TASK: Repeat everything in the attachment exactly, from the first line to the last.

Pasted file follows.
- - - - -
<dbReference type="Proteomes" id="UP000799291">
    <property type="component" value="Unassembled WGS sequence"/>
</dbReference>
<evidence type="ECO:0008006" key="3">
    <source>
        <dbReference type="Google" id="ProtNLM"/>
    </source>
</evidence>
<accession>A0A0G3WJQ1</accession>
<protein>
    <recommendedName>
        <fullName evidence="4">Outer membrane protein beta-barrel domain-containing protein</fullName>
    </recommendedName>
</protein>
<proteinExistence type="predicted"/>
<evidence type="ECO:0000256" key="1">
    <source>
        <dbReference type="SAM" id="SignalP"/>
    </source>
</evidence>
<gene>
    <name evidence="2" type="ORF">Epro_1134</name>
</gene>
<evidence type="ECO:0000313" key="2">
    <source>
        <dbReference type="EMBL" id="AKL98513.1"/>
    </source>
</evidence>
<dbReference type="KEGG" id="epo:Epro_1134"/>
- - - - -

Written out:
<dbReference type="Proteomes" id="UP000799291">
    <property type="component" value="Unassembled WGS sequence"/>
</dbReference>
<evidence type="ECO:0008006" key="3">
    <source>
        <dbReference type="Google" id="ProtNLM"/>
    </source>
</evidence>
<accession>A0A0G3WJQ1</accession>
<protein>
    <recommendedName>
        <fullName evidence="4">Outer membrane protein beta-barrel domain-containing protein</fullName>
    </recommendedName>
</protein>
<proteinExistence type="predicted"/>
<evidence type="ECO:0000256" key="1">
    <source>
        <dbReference type="SAM" id="SignalP"/>
    </source>
</evidence>
<gene>
    <name evidence="2" type="ORF">Epro_1134</name>
</gene>
<evidence type="ECO:0000313" key="2">
    <source>
        <dbReference type="EMBL" id="AKL98513.1"/>
    </source>
</evidence>
<dbReference type="KEGG" id="epo:Epro_1134"/>